Volume 14 | Issue 3 | Year 2011

Mention long-distance trucking to many people and their memories conjure a song: “Trucking,” by the Grateful Dead.
“What a long, strange trip it’s been,” the band sang.

David Parker, co-founder of Covenant Transport (a leading truckload carrier), recently voiced words that echo that sentiment. During an occasion last May that celebrated the major company milestone, Parker said, “It’s been a long, hard, joyful, wonderful, emotional ride for the last 25 years.”

Yes, in 2011, Covenant Transport celebrated its 25th anniversary – and, sure, it has been a long, strange trip, but a hugely successful one. Consider: David Parker was only 28 years old when he co-founded Covenant Transport with wife Jacqueline in 1986. At the time, they only had 25 tractors and 50 trailers. Today, Covenant Transportation Group is a $655-million total revenue enterprise made up of four operating subsidiaries operating a total of 3,000 power units and 7,300 trailers handled by about 4,000 drivers, according to Mark Paré, senior vice president of sales and marketing.

Covenant Transport – headquartered in Chattanooga, Tenn. – offers a variety of transportation services to customers in the retail, freight forwarder, less-than-truckload and 3PL segments. “We do business with many Fortune 500 companies, and they count on us,” says Paré.

Why? That’s the easy question. The company offers the three S’s: security, speed, safety.

Here’s the hard question: Why wouldn’t a business want to attach itself to this transportation provider? Well, that’s for them to answer, but understand this: Security is one of Covenant Transport’s main differentiators, and it provides this through the team driver concept.

Cargo theft is an increasing and major transport industry problem, and a costly one. Even one truckload stolen translates into many dollars lost, the company indicates. Covenant mitigates the risk. “Our team approach, which takes trucking security to the next level, places two individuals in one truck,” says Paré.

Theft generally happens when a single driver operates a truck, he says. “When they have to stop to fuel, or to take a shower, or do laundry, or to take a break – that is when the truck gets stolen.”

But Covenant drivers work in tandem, like a bicycle with two riders. “One person is always with the truck, and that deters the bad guys,” says Paré. “We consider this important, as many of our customers need to transport high-value goods.”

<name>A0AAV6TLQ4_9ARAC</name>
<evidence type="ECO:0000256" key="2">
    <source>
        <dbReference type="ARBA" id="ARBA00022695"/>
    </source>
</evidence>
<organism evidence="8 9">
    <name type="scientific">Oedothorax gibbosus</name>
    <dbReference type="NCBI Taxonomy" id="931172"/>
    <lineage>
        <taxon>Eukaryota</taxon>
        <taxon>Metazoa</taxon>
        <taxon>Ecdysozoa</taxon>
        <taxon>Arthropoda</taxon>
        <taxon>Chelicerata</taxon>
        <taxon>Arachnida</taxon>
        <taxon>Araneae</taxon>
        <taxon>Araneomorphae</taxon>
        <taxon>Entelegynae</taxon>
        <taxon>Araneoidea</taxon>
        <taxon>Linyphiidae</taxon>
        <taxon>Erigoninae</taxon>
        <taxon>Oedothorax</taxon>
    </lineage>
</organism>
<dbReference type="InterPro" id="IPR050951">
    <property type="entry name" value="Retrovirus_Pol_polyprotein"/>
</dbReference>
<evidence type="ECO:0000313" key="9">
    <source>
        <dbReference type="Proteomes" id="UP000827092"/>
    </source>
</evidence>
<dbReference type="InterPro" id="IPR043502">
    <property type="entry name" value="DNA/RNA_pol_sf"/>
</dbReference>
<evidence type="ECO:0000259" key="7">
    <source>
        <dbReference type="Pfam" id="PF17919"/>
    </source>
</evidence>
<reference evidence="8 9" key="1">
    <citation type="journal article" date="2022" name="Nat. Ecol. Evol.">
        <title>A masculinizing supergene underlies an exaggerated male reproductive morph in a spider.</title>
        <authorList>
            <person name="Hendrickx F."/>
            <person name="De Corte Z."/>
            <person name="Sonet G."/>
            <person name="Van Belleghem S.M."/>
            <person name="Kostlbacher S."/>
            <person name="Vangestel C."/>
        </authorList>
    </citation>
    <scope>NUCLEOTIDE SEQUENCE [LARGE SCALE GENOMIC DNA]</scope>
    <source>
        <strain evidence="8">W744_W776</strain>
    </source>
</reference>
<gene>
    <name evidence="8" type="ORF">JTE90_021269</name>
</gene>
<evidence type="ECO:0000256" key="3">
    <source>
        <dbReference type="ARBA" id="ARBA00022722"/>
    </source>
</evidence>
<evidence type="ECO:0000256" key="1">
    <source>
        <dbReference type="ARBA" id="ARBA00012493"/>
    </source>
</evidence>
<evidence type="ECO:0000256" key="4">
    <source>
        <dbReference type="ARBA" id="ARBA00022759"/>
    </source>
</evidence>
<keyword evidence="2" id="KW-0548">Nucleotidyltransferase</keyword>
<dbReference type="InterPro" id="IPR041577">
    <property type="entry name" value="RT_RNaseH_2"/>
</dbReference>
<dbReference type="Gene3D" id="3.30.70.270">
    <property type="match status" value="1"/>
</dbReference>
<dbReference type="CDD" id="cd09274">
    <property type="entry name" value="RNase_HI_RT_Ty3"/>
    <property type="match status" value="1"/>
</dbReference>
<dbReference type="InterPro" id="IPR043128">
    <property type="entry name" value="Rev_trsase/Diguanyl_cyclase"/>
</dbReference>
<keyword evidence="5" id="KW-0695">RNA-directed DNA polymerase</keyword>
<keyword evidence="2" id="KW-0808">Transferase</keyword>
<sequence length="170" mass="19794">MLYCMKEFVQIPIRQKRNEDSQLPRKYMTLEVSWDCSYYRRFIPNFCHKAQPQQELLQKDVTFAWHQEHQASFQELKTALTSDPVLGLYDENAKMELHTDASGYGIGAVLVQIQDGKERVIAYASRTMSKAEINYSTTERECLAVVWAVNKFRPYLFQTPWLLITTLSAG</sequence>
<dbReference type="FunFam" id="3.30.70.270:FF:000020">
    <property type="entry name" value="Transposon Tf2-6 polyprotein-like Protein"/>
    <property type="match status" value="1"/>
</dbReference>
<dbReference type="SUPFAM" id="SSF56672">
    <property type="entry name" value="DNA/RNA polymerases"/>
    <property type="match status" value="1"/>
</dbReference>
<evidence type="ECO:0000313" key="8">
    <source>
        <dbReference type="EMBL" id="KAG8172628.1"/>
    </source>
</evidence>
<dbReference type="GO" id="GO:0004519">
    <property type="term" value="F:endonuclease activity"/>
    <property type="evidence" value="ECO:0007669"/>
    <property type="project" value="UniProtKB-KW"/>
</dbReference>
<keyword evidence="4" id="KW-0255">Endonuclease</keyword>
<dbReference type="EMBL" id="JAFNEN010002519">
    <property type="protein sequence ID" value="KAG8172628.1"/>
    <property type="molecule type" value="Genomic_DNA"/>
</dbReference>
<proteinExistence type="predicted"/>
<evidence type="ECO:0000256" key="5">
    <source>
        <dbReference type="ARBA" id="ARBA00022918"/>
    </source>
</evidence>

A perfect example of how all this works involves electronic manufacturers, indicates Paré. For them, speed is crucial.

“We service many of the biggest,” Paré says, “and the goods they place on board are very time-sensitive. A new model comes out each week. So speed to market is essential. And we’ve demonstrated great speed capability.”

How fast? “We can a log a thousand miles in 24 hours, because our trucks are operated by two people,” he says.

And security? “A lot of the goods can be easily pilfered, so customers need security in transit,” Paré reveals. So Covenant’s in-place security procedures – along with its team driver approach – make a huge difference. “Goods that we transport don’t get stolen,” he says. “We’ve proven ourselves over the years, and we’re very good at this. We’ve developed a reputation. There’s a lot of buzz throughout our industry about who the good carriers are, and Covenant finds itself among the well spoken.”

Further, goods also arrive safely. Covenant has received numerous awards (e.g., the annual TTA Fleet Safety Award) and the company has always been on the ATA and TCA list as one that has demonstrated outstanding safety standards and practices.

These attributes are why Covenant Transport was recently named a 2011 Top 100 Motor Carrier by Inbound Logistics magazine. The list is essentially a qualitative assessment of those service providers best equipped to meet and/or surpass ever-changing motor freight transportation needs.

When asked about this, Paré says he isn’t surprised – but that isn’t arrogance. As he points out, “This isn’t the first year that we’ve received this kind of recognition. We placed ourselves on the top tier of carriers, and that’s where we continue to be.”

So, it’s no brag, just fact – after all, this organization is humble in attitude, in the Christian sense. “We’re a faith-based organization,” reveals Paré.